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In politics, lustration refers to the purge of government officials once characteristic of the Communist system in Central and Eastern Europe.[1] Various forms of lustration were employed in post-communist Europe.[2]

Contents

EtymologyEdit

 
Drawing of a relief from the Karnak temple in Egypt showing a pharaoh lustrating with incense

Lustration in general is the process of making something clear or pure, usually by means of a propitiatory offering. The term is taken from the Roman lustratio purification rituals.[3]

Policies and lawsEdit

After the fall of the various European Communist governments in 1989–1991, the term came to refer to government-sanctioned policies of "mass disqualification of those associated with the abuses under the prior regime".[4] Procedures excluded participation of former communists, and especially of informants of the communist secret police, in successor political positions, or even in civil service positions. This exclusion formed part of the wider decommunization campaigns. In some countries, however, lustration laws did not lead to exclusion and disqualification. Lustration law in Hungary (1994–2003) was based on the exposure of compromised state officials, while lustration law in Poland (1999–2005) depended on confession.[2]

Lustration law "is a special public employment law that regulates the process of examining whether a person holding certain higher public positions worked or collaborated with the repressive apparatus of the communist regime".[2] The "special" nature of lustration law refers to its transitional character. As of 1996, various lustration laws of varying scope were implemented in the Czech Republic, Slovakia, Hungary, Macedonia, Albania, Bulgaria, the Baltic States (Lithuania, Latvia, and Estonia), Germany, Poland, and Romania.[5] As of 1996 lustration laws had not been passed in Belarus, nor in former Yugoslavia or the former Soviet Central Asian Republics (Kazakhstan, Kyrgyzstan, Tajikistan, and Uzbekistan) (Ellis, 1996).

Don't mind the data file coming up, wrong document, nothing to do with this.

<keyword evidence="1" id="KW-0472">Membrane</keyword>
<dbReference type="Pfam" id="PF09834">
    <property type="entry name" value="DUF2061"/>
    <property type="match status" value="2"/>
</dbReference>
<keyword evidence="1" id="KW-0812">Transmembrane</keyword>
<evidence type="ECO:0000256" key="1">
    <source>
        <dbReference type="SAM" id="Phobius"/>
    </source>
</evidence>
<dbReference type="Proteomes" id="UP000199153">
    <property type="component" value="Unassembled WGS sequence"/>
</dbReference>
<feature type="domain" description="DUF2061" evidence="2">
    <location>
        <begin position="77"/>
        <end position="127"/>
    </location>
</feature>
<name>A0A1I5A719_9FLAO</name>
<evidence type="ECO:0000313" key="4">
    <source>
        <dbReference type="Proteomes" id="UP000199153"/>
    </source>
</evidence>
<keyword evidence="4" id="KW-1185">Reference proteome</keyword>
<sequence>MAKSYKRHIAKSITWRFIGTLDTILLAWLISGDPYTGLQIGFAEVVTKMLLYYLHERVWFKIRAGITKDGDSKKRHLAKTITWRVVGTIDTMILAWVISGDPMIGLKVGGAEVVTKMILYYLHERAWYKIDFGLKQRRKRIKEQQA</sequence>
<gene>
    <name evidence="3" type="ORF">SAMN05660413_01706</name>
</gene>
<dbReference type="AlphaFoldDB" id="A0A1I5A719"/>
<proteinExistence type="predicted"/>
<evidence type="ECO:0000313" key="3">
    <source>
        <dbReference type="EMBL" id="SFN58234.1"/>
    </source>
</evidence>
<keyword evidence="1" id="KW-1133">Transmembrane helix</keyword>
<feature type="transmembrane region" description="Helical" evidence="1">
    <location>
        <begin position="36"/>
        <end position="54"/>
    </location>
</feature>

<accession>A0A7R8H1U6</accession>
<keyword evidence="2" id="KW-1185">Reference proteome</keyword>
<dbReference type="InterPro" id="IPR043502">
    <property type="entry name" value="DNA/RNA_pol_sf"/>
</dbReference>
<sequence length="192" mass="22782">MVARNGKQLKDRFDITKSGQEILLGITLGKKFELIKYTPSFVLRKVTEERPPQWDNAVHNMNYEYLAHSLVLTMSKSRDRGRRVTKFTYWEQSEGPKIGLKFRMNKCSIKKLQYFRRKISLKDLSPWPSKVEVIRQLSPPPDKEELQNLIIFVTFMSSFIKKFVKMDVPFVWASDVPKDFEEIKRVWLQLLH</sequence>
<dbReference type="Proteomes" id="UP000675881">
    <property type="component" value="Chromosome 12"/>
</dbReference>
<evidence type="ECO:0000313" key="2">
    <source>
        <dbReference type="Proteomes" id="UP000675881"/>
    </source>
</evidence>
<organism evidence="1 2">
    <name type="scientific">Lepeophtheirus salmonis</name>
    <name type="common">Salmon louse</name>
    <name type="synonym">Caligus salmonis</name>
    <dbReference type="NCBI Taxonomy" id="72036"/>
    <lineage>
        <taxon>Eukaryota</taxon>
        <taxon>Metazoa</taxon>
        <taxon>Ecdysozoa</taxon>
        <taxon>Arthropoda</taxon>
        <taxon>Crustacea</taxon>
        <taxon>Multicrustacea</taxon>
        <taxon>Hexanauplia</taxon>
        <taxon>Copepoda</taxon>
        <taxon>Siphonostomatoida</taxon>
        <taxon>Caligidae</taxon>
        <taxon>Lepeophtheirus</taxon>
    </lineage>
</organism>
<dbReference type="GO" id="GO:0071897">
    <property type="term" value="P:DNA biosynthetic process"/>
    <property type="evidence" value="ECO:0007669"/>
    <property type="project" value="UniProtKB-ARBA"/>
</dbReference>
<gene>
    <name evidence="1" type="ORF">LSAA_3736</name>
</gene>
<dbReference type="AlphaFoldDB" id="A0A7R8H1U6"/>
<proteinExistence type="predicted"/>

ResultsEdit

Lustration can serve as a form of punishment by anti-communist politicians who were dissidents under a Communist-led government.[citation needed] Lustration laws are usually passed right before elections, and become tightened when right-wing governments are in power, and loosened while social democratic parties are in power.[6] It is claimed that lustration systems based on dismissal or confession might be able to increase trust in government,[7] while those based on confession might be able to promote social reconciliation.[7]

ExamplesEdit

In Czechoslovakia and the Czech RepublicEdit

Unlike many neighbouring states, the new government in the Czech and Slovak Federative Republic did not adjudicate under court trials, but instead took a non-judicial approach to ensure changes would be implemented.

According to a law passed on 4 October 1991, all employees of the StB, the Communist-era secret police, were blacklisted from designated public offices, including the upper levels of the civil service, the judiciary, procuracy, Security Information Service (BIS), army positions, management of state owned enterprises, the central bank, the railways, senior academic positions and the public electronic media. This law remained in place in the Czech Republic after the dissolution of Czechoslovakia, and expired in 2000.

The lustration laws in Czechoslovakia and the Czech Republic were not intended to serve as justice, but to ensure that events such as the Communist coup of February 1948 did not happen again.[8]

In GermanyEdit

Germany did not have a lustration process, but it has a federal agency, known as the Stasi Records Agency, dedicated to preserving and protecting the archives and investigating the past actions of the former East German secret police, the Stasi. The agency is subordinate to the Representative of the Federal Government for Culture (Bernd Neumann, CDU). As of 2012, it had 1,708 employees.[9]

In PolandEdit